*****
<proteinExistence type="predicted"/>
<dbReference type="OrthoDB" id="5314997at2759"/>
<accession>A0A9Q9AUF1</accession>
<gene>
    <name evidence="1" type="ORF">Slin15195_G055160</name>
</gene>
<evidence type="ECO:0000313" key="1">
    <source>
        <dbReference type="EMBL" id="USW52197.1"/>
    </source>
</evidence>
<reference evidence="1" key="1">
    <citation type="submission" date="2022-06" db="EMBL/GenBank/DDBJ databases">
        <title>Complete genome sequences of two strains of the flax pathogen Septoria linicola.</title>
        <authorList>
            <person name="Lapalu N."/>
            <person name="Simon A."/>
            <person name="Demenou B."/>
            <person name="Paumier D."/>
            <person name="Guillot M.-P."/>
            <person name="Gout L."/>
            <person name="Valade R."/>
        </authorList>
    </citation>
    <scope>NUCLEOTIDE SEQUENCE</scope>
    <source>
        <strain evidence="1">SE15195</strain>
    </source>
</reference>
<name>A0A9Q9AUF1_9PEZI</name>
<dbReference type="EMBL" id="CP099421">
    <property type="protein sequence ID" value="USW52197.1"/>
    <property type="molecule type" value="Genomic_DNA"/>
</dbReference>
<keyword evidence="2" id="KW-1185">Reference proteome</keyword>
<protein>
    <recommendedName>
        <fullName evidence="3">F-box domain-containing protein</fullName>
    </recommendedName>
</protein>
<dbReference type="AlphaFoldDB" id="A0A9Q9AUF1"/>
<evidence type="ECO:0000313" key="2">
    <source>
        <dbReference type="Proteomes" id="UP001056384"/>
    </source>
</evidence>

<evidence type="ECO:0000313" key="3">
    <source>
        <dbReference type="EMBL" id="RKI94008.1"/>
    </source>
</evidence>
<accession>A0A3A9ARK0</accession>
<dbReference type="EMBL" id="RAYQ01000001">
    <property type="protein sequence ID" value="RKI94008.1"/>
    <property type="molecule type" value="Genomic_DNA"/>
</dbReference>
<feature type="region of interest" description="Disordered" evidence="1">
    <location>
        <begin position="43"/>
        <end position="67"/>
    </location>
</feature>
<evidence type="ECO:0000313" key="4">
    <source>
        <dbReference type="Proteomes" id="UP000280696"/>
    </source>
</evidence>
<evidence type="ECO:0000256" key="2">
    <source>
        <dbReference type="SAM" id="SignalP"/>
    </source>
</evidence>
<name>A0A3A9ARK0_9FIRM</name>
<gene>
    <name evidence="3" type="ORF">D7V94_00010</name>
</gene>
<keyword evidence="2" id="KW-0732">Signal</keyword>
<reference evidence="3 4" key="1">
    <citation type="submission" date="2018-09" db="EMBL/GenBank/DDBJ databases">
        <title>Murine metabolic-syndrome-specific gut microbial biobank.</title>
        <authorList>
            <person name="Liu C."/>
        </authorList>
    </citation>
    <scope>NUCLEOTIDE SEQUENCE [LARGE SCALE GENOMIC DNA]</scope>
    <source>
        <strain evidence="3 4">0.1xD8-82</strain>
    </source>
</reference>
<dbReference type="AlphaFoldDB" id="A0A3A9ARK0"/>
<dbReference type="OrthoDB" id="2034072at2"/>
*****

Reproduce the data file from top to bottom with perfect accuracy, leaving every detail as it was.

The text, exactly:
<proteinExistence type="predicted"/>
<dbReference type="OrthoDB" id="5314997at2759"/>
<accession>A0A9Q9AUF1</accession>
<gene>
    <name evidence="1" type="ORF">Slin15195_G055160</name>
</gene>
<evidence type="ECO:0000313" key="1">
    <source>
        <dbReference type="EMBL" id="USW52197.1"/>
    </source>
</evidence>
<reference evidence="1" key="1">
    <citation type="submission" date="2022-06" db="EMBL/GenBank/DDBJ databases">
        <title>Complete genome sequences of two strains of the flax pathogen Septoria linicola.</title>
        <authorList>
            <person name="Lapalu N."/>
            <person name="Simon A."/>
            <person name="Demenou B."/>
            <person name="Paumier D."/>
            <person name="Guillot M.-P."/>
            <person name="Gout L."/>
            <person name="Valade R."/>
        </authorList>
    </citation>
    <scope>NUCLEOTIDE SEQUENCE</scope>
    <source>
        <strain evidence="1">SE15195</strain>
    </source>
</reference>
<name>A0A9Q9AUF1_9PEZI</name>
<dbReference type="EMBL" id="CP099421">
    <property type="protein sequence ID" value="USW52197.1"/>
    <property type="molecule type" value="Genomic_DNA"/>
</dbReference>
<keyword evidence="2" id="KW-1185">Reference proteome</keyword>
<protein>
    <recommendedName>
        <fullName evidence="3">F-box domain-containing protein</fullName>
    </recommendedName>
</protein>
<dbReference type="AlphaFoldDB" id="A0A9Q9AUF1"/>
<evidence type="ECO:0000313" key="2">
    <source>
        <dbReference type="Proteomes" id="UP001056384"/>
    </source>
</evidence>

<evidence type="ECO:0000313" key="3">
    <source>
        <dbReference type="EMBL" id="RKI94008.1"/>
    </source>
</evidence>
<accession>A0A3A9ARK0</accession>
<dbReference type="EMBL" id="RAYQ01000001">
    <property type="protein sequence ID" value="RKI94008.1"/>
    <property type="molecule type" value="Genomic_DNA"/>
</dbReference>
<feature type="region of interest" description="Disordered" evidence="1">
    <location>
        <begin position="43"/>
        <end position="67"/>
    </location>
</feature>
<evidence type="ECO:0000313" key="4">
    <source>
        <dbReference type="Proteomes" id="UP000280696"/>
    </source>
</evidence>
<evidence type="ECO:0000256" key="2">
    <source>
        <dbReference type="SAM" id="SignalP"/>
    </source>
</evidence>
<name>A0A3A9ARK0_9FIRM</name>
<gene>
    <name evidence="3" type="ORF">D7V94_00010</name>
</gene>
<keyword evidence="2" id="KW-0732">Signal</keyword>
<reference evidence="3 4" key="1">
    <citation type="submission" date="2018-09" db="EMBL/GenBank/DDBJ databases">
        <title>Murine metabolic-syndrome-specific gut microbial biobank.</title>
        <authorList>
            <person name="Liu C."/>
        </authorList>
    </citation>
    <scope>NUCLEOTIDE SEQUENCE [LARGE SCALE GENOMIC DNA]</scope>
    <source>
        <strain evidence="3 4">0.1xD8-82</strain>
    </source>
</reference>
<dbReference type="AlphaFoldDB" id="A0A3A9ARK0"/>
<dbReference type="OrthoDB" id="2034072at2"/>